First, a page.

Western Isles Gulls - Isle of Lewis - Isle of Harris
The herring gulls have silver-grey backs, white head, neck and underpart. This gulls has black wing tips with white spots or patches.
The heavy looking bill has a red spot on underside. Herring gulls have flesh-coloured legs. Immature gulls are speckled brown and grey.
These gulls have pink legs and webbed feet. Their bills are heavy - and slightly hooked - they are marked with a red spot.
Lesser Black Backed Gulls
There are of course lots of different types of gulls to be found in The Western Isles.
The lesser black backed gull is sometimes mistaken for the great black backed gull - but really it is much more graceful and elegant.
It is also similar to the herring gull but the upperwing and back are dark grey to blackish with yellow legs.
Black Headed Gulls
These gulls are actually its dark chocolate rather than black - is a most elegant bird - with its slender wings with sharp points - red legs and red bill.
The Western Isles has an abundance of these pretty birds.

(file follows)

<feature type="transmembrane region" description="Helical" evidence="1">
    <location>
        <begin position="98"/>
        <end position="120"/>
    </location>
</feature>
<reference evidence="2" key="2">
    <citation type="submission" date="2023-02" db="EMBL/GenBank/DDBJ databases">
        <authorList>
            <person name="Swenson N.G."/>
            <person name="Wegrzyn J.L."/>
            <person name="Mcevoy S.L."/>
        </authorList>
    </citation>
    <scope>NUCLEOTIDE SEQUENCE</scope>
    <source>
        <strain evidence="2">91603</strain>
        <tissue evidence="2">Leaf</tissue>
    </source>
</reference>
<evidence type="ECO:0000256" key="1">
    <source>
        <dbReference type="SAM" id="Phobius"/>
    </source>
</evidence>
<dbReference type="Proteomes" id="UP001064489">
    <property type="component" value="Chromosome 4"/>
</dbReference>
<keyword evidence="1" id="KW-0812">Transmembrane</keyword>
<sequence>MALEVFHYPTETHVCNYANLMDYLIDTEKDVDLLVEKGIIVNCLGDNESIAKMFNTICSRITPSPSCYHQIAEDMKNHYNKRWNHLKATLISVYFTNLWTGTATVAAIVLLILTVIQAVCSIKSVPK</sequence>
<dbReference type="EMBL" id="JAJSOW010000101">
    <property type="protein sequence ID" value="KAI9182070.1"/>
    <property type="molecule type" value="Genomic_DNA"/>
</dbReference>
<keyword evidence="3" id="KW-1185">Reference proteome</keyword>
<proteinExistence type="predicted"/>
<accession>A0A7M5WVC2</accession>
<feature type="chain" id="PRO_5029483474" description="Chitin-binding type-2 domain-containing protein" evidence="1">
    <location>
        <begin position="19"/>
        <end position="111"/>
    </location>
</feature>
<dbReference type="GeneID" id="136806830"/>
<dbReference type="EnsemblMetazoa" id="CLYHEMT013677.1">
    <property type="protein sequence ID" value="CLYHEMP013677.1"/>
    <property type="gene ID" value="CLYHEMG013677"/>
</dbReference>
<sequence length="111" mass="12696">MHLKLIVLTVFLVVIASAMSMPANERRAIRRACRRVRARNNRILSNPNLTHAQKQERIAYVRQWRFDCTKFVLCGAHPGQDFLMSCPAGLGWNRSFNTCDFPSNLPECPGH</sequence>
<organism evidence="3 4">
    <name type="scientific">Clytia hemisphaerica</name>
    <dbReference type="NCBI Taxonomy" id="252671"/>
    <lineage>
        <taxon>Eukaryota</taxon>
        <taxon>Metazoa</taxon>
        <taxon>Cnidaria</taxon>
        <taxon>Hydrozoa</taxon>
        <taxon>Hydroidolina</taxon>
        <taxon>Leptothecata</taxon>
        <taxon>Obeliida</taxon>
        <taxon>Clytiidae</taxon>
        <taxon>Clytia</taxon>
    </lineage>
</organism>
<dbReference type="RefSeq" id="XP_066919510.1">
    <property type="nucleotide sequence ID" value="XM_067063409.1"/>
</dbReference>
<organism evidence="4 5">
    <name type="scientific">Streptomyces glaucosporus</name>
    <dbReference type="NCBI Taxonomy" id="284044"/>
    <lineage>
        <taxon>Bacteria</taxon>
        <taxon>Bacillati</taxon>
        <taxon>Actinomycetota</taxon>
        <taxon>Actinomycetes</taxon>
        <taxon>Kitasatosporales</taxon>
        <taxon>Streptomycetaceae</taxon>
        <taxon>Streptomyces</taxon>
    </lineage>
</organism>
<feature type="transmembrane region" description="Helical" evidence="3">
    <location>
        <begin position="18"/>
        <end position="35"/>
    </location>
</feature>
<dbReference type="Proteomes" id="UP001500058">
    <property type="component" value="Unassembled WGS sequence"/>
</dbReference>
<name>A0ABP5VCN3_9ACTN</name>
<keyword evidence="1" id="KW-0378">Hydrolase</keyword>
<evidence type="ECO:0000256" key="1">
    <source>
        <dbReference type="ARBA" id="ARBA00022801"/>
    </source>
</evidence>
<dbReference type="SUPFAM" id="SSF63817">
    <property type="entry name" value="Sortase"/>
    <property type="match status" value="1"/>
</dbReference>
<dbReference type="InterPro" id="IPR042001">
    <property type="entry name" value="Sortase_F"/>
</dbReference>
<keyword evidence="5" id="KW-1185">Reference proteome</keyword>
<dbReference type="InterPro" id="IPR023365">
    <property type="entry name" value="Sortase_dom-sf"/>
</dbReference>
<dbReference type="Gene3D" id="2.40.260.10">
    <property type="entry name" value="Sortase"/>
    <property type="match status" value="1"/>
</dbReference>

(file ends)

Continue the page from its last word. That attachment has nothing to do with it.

The range of plumages that they have depends on their age and time of year, as it does for most gulls, and so they are not the easiest birds to identify.
Great Black Backed Gulls
The Great Black-backed Gull is the largest gull found in Britain and, as well as being well-built, it has a powerful bill.
The adult gulls are blacker than the smaller lesser black backed gulls often scavenges like other gulls but it not only poses a real threat to seabird chicks of all species, it can also attack, kill and eat adult birds as big as a Puffin or Coot.
The common gull is smaller than the herring gull. It has a thinner bill than the herring gull. It looks like a smaller gentler version of the herring gull.
It has greenish legs and bill with no red spot will confirm that the adult is not a herring gull - though with practice you can see even at a long range the slim shape and the slightly darker back that this bird is more graceful than the herring gull.